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#15 of 24 Mitty

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Posted July 02 2002 - 04:33 AM

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After all, that was the only reason Denzel was holding the Oscar this year.

Well, that and the fact that he (Denzel) didn't win a decade or so ago for Malcolm X. Not to mention that Crowe's Oscar for Gladiator was really to make up for the fact that he didn't win for The Insider the year before.

Oh yeah, and let's not forget Russell Crowe's antics at the BAFTA awards...

My head is spinning.

Anyway, the Academy's batting average for awarding actors for the wrong performance would make Ted Williams envious. Does your brain automatically think 'Scent of a Woman' when Al Pacino's name is mentioned? Or how about Henry Fonda's legendary performance in...On Golden Pond? Paul Newman as Fast Eddie Felson in 'The...Color of Money?' Etc.

#16 of 24 Patrick G

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Posted July 02 2002 - 04:45 AM

He didn't win a decade ago for Malcolm X because Al Pacino deserved to win. Maybe not for Scent of a Woman, but definitely for The Godfather, The Godfather Part II, Serpico or Dog Day Afternoon, for which he was nominated, but didn't win.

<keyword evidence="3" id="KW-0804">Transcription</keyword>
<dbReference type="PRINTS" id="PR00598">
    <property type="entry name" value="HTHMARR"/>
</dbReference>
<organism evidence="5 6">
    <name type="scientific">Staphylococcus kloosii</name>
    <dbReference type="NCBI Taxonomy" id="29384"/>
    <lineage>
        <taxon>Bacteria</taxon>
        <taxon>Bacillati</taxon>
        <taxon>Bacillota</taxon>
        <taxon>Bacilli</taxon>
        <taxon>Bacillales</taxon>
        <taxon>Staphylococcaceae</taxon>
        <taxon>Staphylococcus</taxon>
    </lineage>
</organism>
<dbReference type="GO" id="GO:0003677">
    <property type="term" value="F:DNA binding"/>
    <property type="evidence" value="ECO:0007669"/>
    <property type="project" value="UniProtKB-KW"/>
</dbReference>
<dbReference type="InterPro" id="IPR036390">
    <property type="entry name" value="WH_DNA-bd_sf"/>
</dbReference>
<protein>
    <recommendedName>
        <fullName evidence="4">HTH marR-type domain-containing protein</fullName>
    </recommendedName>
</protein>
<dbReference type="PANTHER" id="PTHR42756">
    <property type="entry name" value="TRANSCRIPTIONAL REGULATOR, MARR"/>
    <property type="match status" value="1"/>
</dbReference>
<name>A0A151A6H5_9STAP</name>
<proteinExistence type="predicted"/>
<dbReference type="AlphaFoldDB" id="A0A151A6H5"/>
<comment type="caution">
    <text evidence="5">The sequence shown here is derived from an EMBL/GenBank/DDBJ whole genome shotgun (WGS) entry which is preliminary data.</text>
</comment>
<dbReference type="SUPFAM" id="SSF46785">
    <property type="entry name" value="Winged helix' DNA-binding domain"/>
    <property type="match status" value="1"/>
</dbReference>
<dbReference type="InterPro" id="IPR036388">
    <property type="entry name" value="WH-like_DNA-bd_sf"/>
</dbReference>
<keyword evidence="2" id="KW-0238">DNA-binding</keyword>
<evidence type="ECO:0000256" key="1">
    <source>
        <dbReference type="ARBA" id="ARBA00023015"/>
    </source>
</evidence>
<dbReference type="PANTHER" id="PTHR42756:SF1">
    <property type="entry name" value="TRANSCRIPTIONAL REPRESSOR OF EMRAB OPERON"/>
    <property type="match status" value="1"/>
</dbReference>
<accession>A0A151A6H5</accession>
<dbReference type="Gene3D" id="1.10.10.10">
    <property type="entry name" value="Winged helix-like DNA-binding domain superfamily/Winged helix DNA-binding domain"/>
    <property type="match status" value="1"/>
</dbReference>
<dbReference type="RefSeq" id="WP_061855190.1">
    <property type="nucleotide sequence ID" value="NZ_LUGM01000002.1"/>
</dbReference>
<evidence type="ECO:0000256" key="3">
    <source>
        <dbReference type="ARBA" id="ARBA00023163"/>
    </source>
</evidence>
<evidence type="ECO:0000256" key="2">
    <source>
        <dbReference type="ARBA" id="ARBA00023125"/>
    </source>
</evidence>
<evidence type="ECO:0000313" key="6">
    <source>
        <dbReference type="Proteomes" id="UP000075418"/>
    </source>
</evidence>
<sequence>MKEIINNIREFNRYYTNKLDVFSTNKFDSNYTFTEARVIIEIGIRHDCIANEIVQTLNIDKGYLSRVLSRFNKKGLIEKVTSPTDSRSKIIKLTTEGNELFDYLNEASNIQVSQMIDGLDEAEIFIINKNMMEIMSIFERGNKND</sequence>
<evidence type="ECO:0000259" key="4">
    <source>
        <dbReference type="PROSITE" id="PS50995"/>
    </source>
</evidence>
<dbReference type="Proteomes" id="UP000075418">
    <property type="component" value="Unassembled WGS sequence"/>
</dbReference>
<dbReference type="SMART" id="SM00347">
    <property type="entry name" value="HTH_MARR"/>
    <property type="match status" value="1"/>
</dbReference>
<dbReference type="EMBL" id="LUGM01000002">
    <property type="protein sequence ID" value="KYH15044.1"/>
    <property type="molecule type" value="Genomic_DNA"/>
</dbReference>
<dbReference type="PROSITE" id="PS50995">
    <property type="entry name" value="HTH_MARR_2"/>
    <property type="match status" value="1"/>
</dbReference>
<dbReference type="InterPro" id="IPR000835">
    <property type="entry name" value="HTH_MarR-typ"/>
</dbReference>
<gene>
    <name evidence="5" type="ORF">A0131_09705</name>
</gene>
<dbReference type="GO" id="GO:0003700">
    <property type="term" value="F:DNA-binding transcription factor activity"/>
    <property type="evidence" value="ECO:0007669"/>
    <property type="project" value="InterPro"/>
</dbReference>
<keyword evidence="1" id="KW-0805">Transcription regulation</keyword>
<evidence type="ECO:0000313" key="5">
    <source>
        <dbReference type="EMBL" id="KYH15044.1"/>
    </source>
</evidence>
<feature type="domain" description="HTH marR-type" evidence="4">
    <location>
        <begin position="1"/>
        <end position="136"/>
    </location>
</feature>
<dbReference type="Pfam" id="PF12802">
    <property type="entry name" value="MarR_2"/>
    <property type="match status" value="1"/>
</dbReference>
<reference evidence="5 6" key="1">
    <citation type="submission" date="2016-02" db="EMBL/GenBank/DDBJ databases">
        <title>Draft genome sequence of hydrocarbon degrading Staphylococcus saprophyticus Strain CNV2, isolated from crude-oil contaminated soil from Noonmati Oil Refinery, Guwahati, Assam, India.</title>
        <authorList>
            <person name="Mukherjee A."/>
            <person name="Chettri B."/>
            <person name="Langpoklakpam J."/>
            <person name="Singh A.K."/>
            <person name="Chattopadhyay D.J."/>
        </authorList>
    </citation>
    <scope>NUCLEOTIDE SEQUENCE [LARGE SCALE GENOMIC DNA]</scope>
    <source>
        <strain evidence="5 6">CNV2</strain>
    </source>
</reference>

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#17 of 24 Inspector Hammer!

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Posted July 02 2002 - 05:41 AM

quote...
"...in reality they are popularity/political award."

I'm starting to believe that too, and it really sucks. Posted Image

quote...
"...these actors being robbed of an Oscar is almost becoming a weekly issue with you John."

Pure nonsense!

I havn't said anyone was robbed of an Oscar in at least a couple of weeks! Posted Image
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#18 of 24 Seth Paxton

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Posted July 02 2002 - 06:11 AM

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At least we all have to admit that these things are very subjective.
Thank god Mike and Butch came in with those posts, so that I didn't have to.

Spreading the wealth around is not a bad thing first of all. I mean Crowe got his after being missing on Insider, and Denzel got his after missing on X.

However, if you guys want we can just give it to Hanks and Crowe every year.

Keep this in mind, people ALSO complain when the same actor or actress gets nominated year after year.

And also for everyone thinking robbery there is someone like Lou thinking "what's the big deal".


SUBJECTIVE is NOT political. Spreading it around is not political, it's trying to be nice and give everyone some recognition for their good efforts. And voting, a popularity contest by its very nature, will always pull toward the mainstream a bit. In fact, I have been very happy that most years the average filmgoer thinks the Oscars are some artsy pick rather than the best film. That tells me it's not a total sell-out forgetting about the artistic side of film...that would be the Blockbuster Awards. Posted Image